Raymond and Mary (Doyle) Marnocha decided to take a chance and start their own business, a funeral home in Pulaski. Ray had worked for another firm for a time, while Mary was a teacher. Like many people, the couple wanted to start and provide for a family. His first funeral home was an older building, located near the site of Pulaski’s American Legion Hall. In the late 1930’s, the couple moved to a different location, adjacent to what is our current facility. As the business grew and became the community’s only funeral home, there was a need for a new “modern” building. That new facility, our current funeral home, was completed in 1947.


Ray Marnocha died in 1952, at the age of 44. His widow, Mary, was granted a funeral director’s license by the state at the time of his death. However, she was not a licensed embalmer. Bill Blaney and Gordon Malcore came from their firms in Green Bay and helped her with that part of the work until Ray and Mary’s oldest son, J. Michael Marnocha, completed his studies at the Wisconsin Institute of Mortuary Science in Milwaukee, and received his license. There were good people in the community who came forward and helped Mary with the funeral work that did not require a license. That list includes (and is not limited to) John Wendzikowski, Mort Reyment, Bernard “Chopper” Reyment, Phil Doyle, Jack Olszewski, and Alvin Bodart.



1975 – 1994

Mike’s daughter, Pamela (Marnocha) Janssen was granted an apprentice funeral director license and joined the firm.  She completed her college studies in Funeral Service, passed her state board exams, and was licensed to practice as a funeral director/embalmer on January 4, 1978. Father and daughter worked together as a team until his retirement. On October 4, 1994, Pam purchased the funeral home from her dad and served as its President for 17 years.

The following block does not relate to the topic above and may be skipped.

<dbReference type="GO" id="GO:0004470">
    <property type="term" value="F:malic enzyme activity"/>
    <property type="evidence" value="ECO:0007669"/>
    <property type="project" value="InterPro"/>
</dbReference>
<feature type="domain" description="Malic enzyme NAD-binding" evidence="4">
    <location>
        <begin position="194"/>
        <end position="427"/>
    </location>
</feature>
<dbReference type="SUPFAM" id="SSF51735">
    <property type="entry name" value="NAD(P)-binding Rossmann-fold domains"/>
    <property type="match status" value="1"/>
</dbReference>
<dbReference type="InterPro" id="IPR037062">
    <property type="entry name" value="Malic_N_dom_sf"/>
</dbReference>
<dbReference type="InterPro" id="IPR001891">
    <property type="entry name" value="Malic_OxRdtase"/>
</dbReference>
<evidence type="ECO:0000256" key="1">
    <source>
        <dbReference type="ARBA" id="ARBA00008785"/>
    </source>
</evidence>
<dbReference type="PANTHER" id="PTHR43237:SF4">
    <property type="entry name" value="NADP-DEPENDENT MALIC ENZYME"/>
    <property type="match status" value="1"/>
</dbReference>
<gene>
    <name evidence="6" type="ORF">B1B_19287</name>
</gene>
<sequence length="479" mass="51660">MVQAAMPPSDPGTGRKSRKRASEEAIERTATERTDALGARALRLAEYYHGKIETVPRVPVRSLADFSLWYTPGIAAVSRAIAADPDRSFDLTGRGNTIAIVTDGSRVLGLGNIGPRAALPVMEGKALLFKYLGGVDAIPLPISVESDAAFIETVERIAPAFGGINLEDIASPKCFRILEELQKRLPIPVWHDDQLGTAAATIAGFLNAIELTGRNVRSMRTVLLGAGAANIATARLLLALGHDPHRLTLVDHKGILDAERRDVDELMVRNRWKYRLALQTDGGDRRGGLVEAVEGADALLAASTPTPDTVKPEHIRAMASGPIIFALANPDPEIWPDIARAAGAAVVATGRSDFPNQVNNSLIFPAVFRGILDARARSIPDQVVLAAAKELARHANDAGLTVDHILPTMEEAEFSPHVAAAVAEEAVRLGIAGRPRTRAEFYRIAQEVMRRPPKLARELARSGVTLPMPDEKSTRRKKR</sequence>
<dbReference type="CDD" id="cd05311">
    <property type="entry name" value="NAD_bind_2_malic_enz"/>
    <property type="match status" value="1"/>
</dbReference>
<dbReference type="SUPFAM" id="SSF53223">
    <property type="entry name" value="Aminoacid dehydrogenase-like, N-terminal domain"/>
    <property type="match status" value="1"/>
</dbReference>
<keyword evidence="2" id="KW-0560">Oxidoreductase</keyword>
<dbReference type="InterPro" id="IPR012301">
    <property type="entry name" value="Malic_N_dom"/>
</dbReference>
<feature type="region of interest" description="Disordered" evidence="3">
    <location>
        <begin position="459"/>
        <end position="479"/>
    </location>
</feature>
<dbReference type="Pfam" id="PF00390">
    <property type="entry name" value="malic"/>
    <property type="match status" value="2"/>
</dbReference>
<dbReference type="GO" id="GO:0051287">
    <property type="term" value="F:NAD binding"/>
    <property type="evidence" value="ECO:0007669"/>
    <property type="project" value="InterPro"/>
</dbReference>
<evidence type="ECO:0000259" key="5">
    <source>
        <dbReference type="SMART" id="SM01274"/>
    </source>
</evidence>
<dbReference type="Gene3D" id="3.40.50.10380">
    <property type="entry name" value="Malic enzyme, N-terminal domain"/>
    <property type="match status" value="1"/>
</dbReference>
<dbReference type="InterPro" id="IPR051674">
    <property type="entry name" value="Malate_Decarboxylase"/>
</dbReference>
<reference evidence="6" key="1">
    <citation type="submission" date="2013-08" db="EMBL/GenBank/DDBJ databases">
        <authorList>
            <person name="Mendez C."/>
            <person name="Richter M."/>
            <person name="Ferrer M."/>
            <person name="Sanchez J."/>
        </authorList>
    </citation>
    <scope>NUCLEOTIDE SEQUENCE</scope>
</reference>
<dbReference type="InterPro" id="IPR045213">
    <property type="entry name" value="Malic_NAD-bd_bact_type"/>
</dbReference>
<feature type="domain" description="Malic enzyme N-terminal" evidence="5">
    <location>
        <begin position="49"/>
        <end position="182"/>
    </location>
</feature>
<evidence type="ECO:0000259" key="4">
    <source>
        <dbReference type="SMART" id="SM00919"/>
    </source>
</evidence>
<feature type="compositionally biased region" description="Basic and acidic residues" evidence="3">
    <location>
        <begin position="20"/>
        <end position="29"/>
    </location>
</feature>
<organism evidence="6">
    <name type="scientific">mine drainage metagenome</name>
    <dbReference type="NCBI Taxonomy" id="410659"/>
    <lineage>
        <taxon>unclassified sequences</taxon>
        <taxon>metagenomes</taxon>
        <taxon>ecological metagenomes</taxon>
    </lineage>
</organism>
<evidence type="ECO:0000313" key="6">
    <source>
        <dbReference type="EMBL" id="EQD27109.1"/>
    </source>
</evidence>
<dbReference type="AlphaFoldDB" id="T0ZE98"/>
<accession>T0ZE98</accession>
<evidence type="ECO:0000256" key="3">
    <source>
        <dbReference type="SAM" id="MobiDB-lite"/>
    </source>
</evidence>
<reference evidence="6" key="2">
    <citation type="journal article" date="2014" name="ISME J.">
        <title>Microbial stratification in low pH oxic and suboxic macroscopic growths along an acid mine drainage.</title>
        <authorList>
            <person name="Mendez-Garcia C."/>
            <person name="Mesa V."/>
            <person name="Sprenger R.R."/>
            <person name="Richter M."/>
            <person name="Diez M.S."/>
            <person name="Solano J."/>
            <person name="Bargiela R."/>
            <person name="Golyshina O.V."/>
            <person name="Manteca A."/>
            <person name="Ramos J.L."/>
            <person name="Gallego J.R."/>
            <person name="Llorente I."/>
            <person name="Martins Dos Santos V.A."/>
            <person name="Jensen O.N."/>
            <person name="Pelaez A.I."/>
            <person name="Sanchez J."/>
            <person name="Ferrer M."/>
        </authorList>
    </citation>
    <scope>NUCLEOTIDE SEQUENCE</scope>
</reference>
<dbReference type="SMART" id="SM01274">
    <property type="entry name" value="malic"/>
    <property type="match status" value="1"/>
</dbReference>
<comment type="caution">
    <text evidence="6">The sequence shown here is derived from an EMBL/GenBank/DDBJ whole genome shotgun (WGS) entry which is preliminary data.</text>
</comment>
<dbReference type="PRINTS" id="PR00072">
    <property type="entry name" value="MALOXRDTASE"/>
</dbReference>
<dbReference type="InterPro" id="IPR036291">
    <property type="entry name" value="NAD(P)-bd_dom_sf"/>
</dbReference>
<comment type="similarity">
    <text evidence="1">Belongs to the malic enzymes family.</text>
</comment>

At one time or another, each of the Marnocha family’s funeral directors served as officers in their local and regional funeral directors associations. Mike also served on the Board of Directors and as Secretary/Treasurer of National Selected Morticians (now, Selected Independent Funeral Homes), and Pam was appointed by then Governor Tommy Thompson to the Wisconsin Funeral Directors Examining Board, a component of the Wisconsin Dept. of Regulation and Licensing, serving in the capacity of Vice-Chair and, also, as the Board’s Impaired Professionals Liaison.


Michael Marnocha

Pam Marnocha


On April 1, 2021, Pam made the decision to retire. After three generations of service by the Marnocha family, the funeral home was sold and given over to the care of another family. Jeffrey Ruediger, born and raised in Ashwaubenon, spent the early years of his career in Green Bay and then in his wife’s hometown of Sparta. Jeff and Nikki, and their two sons, Brooks and Miles, acquired ownership and have become a wonderful, caring, and skilled addition to the long tradition of “Families Serving Families” in Pulaski and the surrounding communities.

Jeffery, Nikki, Brooks and Miles Ruediger